I am not generally fond of the fantasy genre, and I feel this book is ‘Fantasy for people who hate fantasy’. Continue reading
As of today, I have 12 reviews of 25 to Love!. My romantic comedy about a woman who goes on a dating show as the token person of color has gotten some varied feedback. The one below is my favorite, from a reviewer named T. Wheaton. I don’t know if T. is male or female, but he or she has mastered the art of the helpful review. *Salutes*
Without further ado, T. Wheaton:
“I loved this. I’ve read other books that use reality shows as their settings. Of all the books I’ve read with this setting, this is probably the one that feels like it gets closest to the truth. Continue reading
Please hold my calls–I may have to engage in an epic battle. Like many self-published authors, I have had a review pulled for one of my books. I could sing the praises of Cress in Waterbee, ask my brother to sing the praises of Cress in Waterbee, or ask a next-door neighbor to post a review. Oh wait. I can’t do any of that, because the alleged algorithms of a certain website will strike them down.
It sounds noble at first. The guidelines state that Continue reading
‘Scuse me while I nerd out, but Superman is my favorite hero. With it raining comic book movies, I find myself ruminating on why Superman has held my and the world’s attention.
I feel privileged to remember Christopher Reeve’s take on the Uber Mensch. From George Reeves to Tom Welling, no one ever nailed Superman’s dual identity like Reeve. His Clark Kent was lovable and goofy; his Superman every bit the hero. Reeve succeeded in proving that behavior is the true disguise – act like a milquetoast and no one will notice that you’re 6’4”. Continue reading
First official review, from merry olde England 😃
Way back in our collective consciousness is the damsel in distress. The girl in peril at the hands of a villain. She is tied to the railroad tracks. As the piano thunders, a train barrels down on the helpless girl. But in the nick of time comes our hero! He pulls her to safety, they ride off into the sunset, and Bob’s your uncle.
So imagine how hard I belly-laughed when I discovered the play Under the Gaslight. Written in 1873, it featured the first known rescue of someone tied to railroad tracks. The play is Continue reading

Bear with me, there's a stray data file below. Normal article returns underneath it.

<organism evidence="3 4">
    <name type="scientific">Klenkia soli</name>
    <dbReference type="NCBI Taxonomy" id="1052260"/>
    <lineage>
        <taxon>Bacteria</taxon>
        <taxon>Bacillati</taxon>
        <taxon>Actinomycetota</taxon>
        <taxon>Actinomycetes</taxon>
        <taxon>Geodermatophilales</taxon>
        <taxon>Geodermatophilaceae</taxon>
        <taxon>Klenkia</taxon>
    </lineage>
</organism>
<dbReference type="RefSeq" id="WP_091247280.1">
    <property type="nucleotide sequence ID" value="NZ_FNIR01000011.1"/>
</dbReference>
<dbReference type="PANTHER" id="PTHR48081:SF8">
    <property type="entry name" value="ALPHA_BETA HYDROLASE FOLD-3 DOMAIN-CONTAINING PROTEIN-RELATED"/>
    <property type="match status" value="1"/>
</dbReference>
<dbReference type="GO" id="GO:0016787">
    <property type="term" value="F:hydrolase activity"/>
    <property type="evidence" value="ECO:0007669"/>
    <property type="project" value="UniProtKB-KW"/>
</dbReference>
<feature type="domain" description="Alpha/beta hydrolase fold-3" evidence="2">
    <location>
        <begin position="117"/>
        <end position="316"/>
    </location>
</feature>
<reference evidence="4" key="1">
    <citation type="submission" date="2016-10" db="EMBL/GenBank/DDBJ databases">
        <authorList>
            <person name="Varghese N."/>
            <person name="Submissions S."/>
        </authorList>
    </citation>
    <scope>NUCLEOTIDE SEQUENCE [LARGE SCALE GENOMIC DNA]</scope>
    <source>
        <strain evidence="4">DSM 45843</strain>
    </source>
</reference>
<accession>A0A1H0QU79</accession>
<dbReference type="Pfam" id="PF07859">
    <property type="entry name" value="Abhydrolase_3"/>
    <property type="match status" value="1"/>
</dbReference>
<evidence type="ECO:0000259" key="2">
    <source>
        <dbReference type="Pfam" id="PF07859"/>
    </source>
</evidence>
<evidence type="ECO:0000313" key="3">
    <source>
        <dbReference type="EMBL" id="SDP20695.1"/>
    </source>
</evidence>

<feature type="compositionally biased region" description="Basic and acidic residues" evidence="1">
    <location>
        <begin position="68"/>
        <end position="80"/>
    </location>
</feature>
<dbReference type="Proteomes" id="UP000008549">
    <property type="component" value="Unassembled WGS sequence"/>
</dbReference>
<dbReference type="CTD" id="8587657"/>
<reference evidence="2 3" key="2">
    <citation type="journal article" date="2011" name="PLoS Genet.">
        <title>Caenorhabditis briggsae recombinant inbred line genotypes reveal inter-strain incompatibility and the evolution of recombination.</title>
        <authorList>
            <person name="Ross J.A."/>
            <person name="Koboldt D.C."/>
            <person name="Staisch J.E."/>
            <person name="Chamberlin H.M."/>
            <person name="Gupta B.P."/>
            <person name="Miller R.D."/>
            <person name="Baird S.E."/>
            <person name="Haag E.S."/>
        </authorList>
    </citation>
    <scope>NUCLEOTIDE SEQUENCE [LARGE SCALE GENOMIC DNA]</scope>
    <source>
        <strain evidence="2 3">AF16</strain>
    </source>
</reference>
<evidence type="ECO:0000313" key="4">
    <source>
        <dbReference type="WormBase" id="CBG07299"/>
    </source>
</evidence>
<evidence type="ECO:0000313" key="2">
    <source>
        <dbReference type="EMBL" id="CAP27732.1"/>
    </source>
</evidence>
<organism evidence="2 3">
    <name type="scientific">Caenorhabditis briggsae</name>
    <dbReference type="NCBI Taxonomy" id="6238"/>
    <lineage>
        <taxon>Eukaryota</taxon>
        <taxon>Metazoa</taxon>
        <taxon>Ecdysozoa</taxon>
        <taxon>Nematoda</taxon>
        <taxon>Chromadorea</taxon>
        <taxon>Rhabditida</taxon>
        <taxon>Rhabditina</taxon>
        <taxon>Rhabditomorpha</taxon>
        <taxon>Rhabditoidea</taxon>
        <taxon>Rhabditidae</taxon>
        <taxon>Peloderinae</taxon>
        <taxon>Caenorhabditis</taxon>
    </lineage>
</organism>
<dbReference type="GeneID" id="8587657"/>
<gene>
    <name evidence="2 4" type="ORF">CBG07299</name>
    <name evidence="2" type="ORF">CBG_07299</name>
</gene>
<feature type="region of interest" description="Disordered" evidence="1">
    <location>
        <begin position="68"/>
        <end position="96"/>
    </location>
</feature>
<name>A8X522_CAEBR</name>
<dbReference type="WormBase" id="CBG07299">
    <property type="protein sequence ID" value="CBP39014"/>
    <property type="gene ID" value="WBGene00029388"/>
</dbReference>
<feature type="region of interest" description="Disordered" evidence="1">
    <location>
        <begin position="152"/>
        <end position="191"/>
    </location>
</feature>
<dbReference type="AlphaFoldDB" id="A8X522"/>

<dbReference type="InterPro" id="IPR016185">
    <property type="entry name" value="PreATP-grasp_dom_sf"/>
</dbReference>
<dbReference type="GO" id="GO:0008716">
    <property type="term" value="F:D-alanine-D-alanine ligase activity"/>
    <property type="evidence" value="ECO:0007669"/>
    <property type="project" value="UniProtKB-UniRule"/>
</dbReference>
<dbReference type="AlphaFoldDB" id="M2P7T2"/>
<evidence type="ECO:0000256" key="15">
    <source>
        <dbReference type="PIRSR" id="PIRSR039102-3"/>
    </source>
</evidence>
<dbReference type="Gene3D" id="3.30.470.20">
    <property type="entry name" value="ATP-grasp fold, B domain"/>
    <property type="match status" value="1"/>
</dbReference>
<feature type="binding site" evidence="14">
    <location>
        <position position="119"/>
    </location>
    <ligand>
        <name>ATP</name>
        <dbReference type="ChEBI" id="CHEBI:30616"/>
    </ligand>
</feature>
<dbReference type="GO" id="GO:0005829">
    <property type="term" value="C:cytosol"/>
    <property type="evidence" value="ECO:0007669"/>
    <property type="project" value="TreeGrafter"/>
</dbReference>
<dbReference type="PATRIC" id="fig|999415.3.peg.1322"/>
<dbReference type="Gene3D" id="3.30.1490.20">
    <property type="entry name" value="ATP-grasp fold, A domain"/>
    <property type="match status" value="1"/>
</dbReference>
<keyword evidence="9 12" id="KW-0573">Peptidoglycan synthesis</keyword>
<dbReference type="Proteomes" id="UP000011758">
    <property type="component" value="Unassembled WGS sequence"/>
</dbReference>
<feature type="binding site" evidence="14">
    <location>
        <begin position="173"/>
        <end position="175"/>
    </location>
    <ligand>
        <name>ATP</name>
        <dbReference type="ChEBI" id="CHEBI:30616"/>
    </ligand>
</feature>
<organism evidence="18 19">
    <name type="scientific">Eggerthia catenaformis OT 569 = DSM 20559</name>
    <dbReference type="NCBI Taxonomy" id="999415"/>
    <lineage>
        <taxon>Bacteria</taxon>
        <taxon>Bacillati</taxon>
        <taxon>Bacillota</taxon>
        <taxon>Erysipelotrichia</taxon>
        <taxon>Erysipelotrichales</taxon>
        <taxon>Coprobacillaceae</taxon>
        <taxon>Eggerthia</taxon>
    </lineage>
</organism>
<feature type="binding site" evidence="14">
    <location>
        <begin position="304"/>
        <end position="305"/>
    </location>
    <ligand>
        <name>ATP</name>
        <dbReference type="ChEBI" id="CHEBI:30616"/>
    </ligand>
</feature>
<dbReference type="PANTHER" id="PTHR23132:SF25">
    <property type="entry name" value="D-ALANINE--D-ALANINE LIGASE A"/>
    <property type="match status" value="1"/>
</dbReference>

Cool read. Shows we’ve come a long way, in a way
Welcome back for the conclusion of Virginia Rady’s discussion of medicine and practices in the 1800s.
Part one can be read here
My name is Virginia Rady ( but everyone calls me Sissy) and I have been a nurse practitioner for a year and a half, working in an internal medicine practice. Before that I worked my way up through the ranks at a hospital going from patient care tech, to nurse intern, to nurse, and then charge nurse and preceptor. Healthcare has always been a passion of mine and I think that knowing the history of my profession gives perspective and helps guide future practices. I started being interested in steampunk several years ago, partially out of a love for the fashion and architecture of the Victorian era, but it was the people I met along the way that kept me loving it. This discussion was originally drafted for…
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Oh my little pretty one, my pretty one – this classic-to-be has hit #1 on Amazon. In a category so narrow that I have to paste it verbatim:
#1 in Kindle Store > Kindle eBooks > Children’s eBooks > Literature & Fiction > Historical Fiction > United States > 1800s
There were three other titles vying for the coveted spot, but the people have spoken. Although there remain 4,025 books ahead of mine overall, it pays to see your niche, know your niche, and be your niche. If you wanna put that on a T-shirt, go ahead. Yes, planet Earth, I shall be insufferably smug tonight. 😌
I love the scene in ‘You’ve Got Mail’ when Tom Hanks is in Meg Ryan’s book store. After Steve Zahn’s character brings out all the features of a book for sale, Tom asks “Is that why it costs so much?” Steve replies “That’s why it’s worth so much.” Continue reading
Although a February’s eve, Old Miss Heathering opened her bedroom window. Smiling, she looked down three stories to the ice-laden street. Were it not for her, forty-five girls would have roamed London for shelter. Old Miss Heathering ran Candemoore Home for Girls—no one called it an orphan asylum in her hearing—and 1894 marked its fifteenth year. Continue reading